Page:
90 years after Winnie-the-Pooh first delighted readers, David Benedictus takes us back to the Hundred Acre Wood for more adventures with A. A. Milne's Bear of Very Little Brain.
From the excitement of Christopher Robin's return to the curious business of learning to play cricket, Return to the Hundred Acre Wood features all the old friends from Pooh, to Piglet, Eeyore to Owl and Tigger to Rabbit.
David Benedictus's authorized sequel to A. A. Milne's original Winnie-the-Pooh stories are splendidly illustrated by Mark Burgess in the style of the original E. H. Shepard artwork. All of the old friends are in attendance. Enjoy the sights, sounds and smells of the Hundred Acre Wood 90 years after since it was first discovered. There's still plenty of fun to be had in this forest.
Do you own all the classic Pooh titles?
The House at Pooh Corner
When We Were Very Young
Now We Are Six
Also look out for The Best Bear in all the World, the new authorized sequel.
Pooh ranks alongside other beloved character such as Paddington Bear, and Peter Rabbit as an essential part of our literary heritage. Whether you're 5 or 55, Pooh is the bear for all ages.
Writer David Benedictus adapted and produced the audio adaptations of 'Winnie-the-Pooh' starring Dame Judi Dench, Stephen Fry and Jane Horrocks. He has worked as assistant to Trevor Nunn at the RSC, was Commissioning Editor for Drama series at Channel 4, and ran 'The Book At Bedtime' for BBC Radio. He is the author of 'Return to the Hundred Acre Wood' the authorised follow-up to 'The House at Pooh Corner' by A. A. Milne.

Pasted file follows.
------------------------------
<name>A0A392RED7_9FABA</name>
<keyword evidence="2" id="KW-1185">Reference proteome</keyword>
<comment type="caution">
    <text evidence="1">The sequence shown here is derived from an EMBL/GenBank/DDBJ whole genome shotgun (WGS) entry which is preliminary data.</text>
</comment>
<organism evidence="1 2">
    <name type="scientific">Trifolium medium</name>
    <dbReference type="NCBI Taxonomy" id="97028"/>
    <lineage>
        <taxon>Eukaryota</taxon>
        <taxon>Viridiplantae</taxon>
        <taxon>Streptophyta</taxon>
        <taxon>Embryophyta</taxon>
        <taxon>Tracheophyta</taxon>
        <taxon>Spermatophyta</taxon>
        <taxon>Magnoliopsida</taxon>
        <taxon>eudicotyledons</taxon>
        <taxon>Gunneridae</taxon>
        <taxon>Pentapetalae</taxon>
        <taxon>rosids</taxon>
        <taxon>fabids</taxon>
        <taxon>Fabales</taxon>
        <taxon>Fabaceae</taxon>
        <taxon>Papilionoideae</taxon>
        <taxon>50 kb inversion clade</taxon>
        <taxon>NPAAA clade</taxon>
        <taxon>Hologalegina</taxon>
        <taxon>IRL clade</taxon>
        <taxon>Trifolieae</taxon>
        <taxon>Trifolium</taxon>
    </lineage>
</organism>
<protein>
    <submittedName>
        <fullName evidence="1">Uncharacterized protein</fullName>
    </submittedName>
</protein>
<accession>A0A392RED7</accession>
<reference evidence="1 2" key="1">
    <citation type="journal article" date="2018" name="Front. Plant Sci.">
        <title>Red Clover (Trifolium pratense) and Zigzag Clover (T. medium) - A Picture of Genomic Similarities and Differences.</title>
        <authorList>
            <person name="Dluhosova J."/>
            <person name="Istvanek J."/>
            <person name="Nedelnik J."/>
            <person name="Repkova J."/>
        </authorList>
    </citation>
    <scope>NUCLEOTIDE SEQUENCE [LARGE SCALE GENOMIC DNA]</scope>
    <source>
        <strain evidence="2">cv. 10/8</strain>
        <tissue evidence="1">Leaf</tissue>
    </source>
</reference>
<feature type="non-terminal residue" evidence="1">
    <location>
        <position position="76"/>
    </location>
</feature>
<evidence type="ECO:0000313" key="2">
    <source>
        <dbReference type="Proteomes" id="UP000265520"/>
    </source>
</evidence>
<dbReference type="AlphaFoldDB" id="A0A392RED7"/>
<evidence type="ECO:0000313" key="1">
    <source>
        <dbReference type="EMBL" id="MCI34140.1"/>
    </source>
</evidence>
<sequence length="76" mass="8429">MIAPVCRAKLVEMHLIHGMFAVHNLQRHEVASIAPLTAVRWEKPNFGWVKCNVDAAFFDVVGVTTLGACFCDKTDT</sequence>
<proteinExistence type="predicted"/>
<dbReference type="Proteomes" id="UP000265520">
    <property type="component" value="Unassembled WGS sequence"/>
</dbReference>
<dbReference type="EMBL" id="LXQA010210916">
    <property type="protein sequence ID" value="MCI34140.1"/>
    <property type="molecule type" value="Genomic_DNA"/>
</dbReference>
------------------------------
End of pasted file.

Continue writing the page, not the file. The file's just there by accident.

A.A. Milne is quite simply one of the most famous children's authors of all time. He created Winnie-the-Pooh and his friends Piglet, Eeyore, Tigger, Kanga and Roo based on the real nursery toys played with by his son, Christopher Robin. And those characters not only became the stars of his classic children's books, Winnie-the-Pooh and The House at Pooh Corner, and his poetry for children, they have also been adapted for film, TV and the stage. Through his writings for Punch magazine, A.A. Milne met E.H. Shepard. Shepard went on to draw the original illustrations to accompany Milne's classics, earning him the name "the man who drew Pooh".